It’s August and that’s back to school time. All across America teachers are sitting is staff development workshops. Some sessions are valuable, others will leave teachers wishing they could be setting up their classrooms.
Recently I had the chance to work with Marta Turner / NWRESD to design and administer a staff development grant from the Library of Congress and the TPS Western Region. The goal of the project was to give participating teachers skills in designing historical thinking skills lessons utilizing primary source documents from the Library of Congress’ vast online collection.
I saw it as a chance to demonstrate my first law of staff development
~ PD should model what you want to see in the classroom.
So in addition to mastering historical thinking skills utilizing LOC.gov, this workshop became a demonstration of the following:
How to flip your class:
Orientation to the LOC site was something better done on participants’ own time than in whole group. We utilized Versal (a free and stylish LMS) to offload that task to a flipped pre-course. Teachers arrived at the workshop with a working knowledge of LOC online resources , strategies for teaching historical thinking skills and ideas (and LOC documents) for their demonstration lesson.
Thanks for shepherding us through the process – a motivating demonstration of what’s possible with kids ~ Paul Monheimer, participant
Leveraging tech tools for design and collaboration:
Teachers collaborated in the pre-course using Google docs to design and curate examples of historical sourcing. I created YouTube tutorials to use throughout the pre-course and workshop session to blend the learning.
Teachers collected historical documents from the LOC into shared Google slides. This facilitated easy peer review and also served as an archive for materials in preparation for transfer to iBooks Author.
We used Google Hangouts to explore “how historians think” with Dr. Adam Franklin-Lyons – associate professor of history at Marlboro College.
Motivate with project-based learning:
Teachers were pleased that the workshop would produce lessons they could use. But right from the start they knew that they were not simply getting together to learn some strategies and create some lessons. They had an iBook to create and we only had two days onsite to do so. As educators, we talk about value of the authentic audience for our students but it applies to our teacher PD as well. (I held myself accountable to the same standard, since the major elements of the workshop were shared on my blog and via the Versal pre-course.)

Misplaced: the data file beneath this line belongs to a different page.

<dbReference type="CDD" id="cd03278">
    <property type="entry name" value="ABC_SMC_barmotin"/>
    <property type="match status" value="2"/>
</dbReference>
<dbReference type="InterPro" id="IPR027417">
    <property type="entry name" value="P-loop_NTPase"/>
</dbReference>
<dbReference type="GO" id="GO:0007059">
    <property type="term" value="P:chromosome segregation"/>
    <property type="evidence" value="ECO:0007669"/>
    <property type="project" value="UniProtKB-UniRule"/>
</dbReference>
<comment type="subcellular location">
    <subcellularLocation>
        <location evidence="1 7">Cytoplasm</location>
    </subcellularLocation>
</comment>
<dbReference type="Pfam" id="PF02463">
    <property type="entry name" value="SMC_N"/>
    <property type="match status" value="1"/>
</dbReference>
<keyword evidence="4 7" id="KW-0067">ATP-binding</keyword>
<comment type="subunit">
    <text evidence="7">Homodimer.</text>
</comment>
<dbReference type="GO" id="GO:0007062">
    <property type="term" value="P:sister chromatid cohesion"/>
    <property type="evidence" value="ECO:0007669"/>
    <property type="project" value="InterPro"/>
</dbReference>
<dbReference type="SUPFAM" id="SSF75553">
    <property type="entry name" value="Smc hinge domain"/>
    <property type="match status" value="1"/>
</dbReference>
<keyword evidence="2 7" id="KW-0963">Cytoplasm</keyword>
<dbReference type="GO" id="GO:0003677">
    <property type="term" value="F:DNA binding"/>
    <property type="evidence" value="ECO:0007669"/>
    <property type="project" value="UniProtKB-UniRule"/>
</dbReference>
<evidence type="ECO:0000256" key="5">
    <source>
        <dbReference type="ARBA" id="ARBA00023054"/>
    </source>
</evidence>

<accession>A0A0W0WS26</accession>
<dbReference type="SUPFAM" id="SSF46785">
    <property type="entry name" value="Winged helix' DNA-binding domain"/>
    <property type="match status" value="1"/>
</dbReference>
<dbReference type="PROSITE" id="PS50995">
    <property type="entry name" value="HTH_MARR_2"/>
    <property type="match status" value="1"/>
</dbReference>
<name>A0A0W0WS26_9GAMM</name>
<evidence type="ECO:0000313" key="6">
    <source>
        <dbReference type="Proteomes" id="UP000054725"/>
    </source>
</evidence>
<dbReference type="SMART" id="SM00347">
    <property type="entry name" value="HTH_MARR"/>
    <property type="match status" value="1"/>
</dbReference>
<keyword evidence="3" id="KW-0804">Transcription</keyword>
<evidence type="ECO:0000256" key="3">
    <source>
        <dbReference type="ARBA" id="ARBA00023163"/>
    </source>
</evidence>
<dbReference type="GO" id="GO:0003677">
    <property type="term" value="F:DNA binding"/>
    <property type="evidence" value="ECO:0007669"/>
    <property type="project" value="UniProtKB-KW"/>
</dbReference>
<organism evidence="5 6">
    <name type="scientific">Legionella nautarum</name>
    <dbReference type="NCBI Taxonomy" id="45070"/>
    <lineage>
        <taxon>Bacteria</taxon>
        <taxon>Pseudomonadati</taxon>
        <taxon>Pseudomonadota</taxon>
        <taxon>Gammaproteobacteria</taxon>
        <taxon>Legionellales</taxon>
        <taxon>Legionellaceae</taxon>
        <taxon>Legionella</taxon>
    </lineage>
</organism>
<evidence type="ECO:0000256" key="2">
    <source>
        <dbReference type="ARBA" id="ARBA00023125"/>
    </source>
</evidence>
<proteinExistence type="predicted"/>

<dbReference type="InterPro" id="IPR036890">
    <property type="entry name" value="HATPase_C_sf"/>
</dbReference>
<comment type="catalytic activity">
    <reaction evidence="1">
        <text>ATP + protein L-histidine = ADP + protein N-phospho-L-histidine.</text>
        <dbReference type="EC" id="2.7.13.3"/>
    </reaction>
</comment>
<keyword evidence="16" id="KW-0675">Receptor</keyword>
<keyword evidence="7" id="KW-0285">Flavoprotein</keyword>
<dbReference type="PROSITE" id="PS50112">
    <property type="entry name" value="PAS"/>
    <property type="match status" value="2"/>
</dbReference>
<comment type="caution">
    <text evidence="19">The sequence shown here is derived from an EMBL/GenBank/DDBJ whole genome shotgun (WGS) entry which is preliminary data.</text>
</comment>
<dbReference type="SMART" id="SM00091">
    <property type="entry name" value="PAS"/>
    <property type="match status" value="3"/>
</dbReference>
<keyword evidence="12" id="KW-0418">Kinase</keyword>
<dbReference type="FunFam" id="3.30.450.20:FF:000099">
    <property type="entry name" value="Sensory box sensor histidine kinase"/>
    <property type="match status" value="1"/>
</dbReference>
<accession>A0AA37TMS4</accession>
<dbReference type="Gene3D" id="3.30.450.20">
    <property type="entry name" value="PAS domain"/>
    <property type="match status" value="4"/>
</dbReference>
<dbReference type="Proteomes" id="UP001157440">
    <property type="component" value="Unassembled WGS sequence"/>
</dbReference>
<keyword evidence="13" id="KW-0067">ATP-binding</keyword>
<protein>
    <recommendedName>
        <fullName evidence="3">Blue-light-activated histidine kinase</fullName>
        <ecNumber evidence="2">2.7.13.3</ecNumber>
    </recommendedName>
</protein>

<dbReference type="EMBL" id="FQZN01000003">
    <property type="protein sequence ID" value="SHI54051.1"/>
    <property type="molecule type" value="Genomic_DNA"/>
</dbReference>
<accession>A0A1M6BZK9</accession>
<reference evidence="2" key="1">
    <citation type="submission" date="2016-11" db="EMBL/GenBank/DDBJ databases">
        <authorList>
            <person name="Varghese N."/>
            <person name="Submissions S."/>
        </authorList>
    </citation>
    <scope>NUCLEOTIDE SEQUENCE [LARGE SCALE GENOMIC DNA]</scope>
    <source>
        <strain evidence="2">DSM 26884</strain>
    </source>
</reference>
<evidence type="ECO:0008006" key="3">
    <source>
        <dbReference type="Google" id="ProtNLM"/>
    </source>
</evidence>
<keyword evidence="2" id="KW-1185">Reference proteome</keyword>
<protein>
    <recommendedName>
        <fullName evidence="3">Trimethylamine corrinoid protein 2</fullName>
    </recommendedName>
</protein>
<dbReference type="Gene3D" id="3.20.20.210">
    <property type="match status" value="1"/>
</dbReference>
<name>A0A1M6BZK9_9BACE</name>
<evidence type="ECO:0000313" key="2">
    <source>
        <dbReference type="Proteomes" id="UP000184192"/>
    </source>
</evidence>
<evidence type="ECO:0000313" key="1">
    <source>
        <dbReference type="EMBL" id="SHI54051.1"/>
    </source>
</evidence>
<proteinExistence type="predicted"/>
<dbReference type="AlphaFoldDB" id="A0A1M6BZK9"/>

Our participant teachers left the 2-day workshop energized knowing that their work was documented for our grant funders to replicate in other projects and proud that their lessons would be available as an iBook on iTunes in 51 countries around the world. Note: Time did not allow me to teach iBooks Author to the teachers, so I designed and edited the iBook later. For more on how I teach iBooks Author, see this iBA workflow post.
We are proud to share our iBook The Student As Historian ~ Teaching with Primary Sources from the Library of Congress. This ebook contains both the training materials and fourteen teacher-designed document-based questions for grades 4 through high school.
The lessons draw from a fascinating collection of text and multimedia content – documents, posters, photographs, audio, video, letter and other ephemera. “Stop-and-think” prompts based on CCSS skills guide students through analysis of the primary sources. Essential questions foster critical thinking. All documents include links back to the original source material so readers can remix the content into their own curated collections.
Download free at iTunes here. It’s viewable on Mac, iPad and iPhone 5 or newer. If those options don’t work for you, you can download it as a PDF The Student as Historian-PDF version 14 MB. (Interactive widgets will not function in pdf version)
Note: This is not an official publication of the Library of Congress and does not represent official Library of Congress communications.
Image credit: stokpic / Pixabay
Creative Commons CC0 Source